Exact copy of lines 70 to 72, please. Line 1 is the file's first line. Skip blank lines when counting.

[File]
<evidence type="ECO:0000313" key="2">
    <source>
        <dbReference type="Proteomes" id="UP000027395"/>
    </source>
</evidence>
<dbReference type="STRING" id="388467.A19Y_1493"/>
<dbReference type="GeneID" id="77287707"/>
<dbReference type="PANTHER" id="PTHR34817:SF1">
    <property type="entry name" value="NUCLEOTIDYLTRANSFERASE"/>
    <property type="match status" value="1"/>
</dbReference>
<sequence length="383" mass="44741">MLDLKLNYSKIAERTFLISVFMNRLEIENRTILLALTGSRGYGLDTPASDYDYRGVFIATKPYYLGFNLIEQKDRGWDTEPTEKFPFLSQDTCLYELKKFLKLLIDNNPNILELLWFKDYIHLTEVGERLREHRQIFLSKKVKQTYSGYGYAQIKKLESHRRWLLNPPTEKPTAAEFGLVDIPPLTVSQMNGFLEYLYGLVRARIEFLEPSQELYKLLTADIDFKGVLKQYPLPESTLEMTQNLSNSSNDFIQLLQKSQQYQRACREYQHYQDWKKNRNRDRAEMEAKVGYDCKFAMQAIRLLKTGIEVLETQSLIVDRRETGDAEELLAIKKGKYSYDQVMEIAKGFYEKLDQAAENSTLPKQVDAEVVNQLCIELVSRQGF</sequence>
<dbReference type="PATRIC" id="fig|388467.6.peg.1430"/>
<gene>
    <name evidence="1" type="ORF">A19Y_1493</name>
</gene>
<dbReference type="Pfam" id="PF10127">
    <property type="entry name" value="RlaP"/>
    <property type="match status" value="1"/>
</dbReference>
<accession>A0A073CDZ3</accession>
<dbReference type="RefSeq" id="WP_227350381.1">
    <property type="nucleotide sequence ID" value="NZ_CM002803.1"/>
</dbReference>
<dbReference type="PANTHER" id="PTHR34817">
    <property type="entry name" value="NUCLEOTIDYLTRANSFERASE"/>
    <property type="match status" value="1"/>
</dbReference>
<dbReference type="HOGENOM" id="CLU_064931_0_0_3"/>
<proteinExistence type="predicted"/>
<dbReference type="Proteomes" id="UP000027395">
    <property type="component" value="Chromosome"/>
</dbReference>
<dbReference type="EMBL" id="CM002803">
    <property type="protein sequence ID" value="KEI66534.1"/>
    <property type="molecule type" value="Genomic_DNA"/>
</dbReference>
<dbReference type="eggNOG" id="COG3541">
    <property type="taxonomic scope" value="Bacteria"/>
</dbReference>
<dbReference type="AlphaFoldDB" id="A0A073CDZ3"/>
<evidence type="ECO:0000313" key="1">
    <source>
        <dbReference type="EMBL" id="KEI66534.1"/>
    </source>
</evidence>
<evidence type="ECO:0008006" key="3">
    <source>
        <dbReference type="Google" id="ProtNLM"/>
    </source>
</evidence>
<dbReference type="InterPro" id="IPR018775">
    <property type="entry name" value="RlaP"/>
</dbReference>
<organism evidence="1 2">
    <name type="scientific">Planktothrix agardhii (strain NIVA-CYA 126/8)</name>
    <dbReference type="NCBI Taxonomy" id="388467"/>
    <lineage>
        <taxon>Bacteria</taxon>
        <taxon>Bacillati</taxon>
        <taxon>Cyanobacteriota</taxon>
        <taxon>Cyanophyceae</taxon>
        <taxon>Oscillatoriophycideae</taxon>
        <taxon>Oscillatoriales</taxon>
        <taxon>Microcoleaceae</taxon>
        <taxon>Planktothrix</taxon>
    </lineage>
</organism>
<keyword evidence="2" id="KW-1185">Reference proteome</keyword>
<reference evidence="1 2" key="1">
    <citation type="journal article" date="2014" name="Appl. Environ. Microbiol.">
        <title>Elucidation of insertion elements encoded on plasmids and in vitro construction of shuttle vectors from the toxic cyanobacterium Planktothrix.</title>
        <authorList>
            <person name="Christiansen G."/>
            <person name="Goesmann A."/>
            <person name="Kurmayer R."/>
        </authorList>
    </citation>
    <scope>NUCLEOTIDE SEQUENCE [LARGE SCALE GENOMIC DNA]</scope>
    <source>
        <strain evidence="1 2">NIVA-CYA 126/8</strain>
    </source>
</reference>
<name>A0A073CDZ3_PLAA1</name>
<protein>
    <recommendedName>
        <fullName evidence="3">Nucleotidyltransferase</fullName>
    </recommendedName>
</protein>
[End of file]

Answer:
<reference evidence="1 2" key="1">
    <citation type="journal article" date="2014" name="Appl. Environ. Microbiol.">
        <title>Elucidation of insertion elements encoded on plasmids and in vitro construction of shuttle vectors from the toxic cyanobacterium Planktothrix.</title>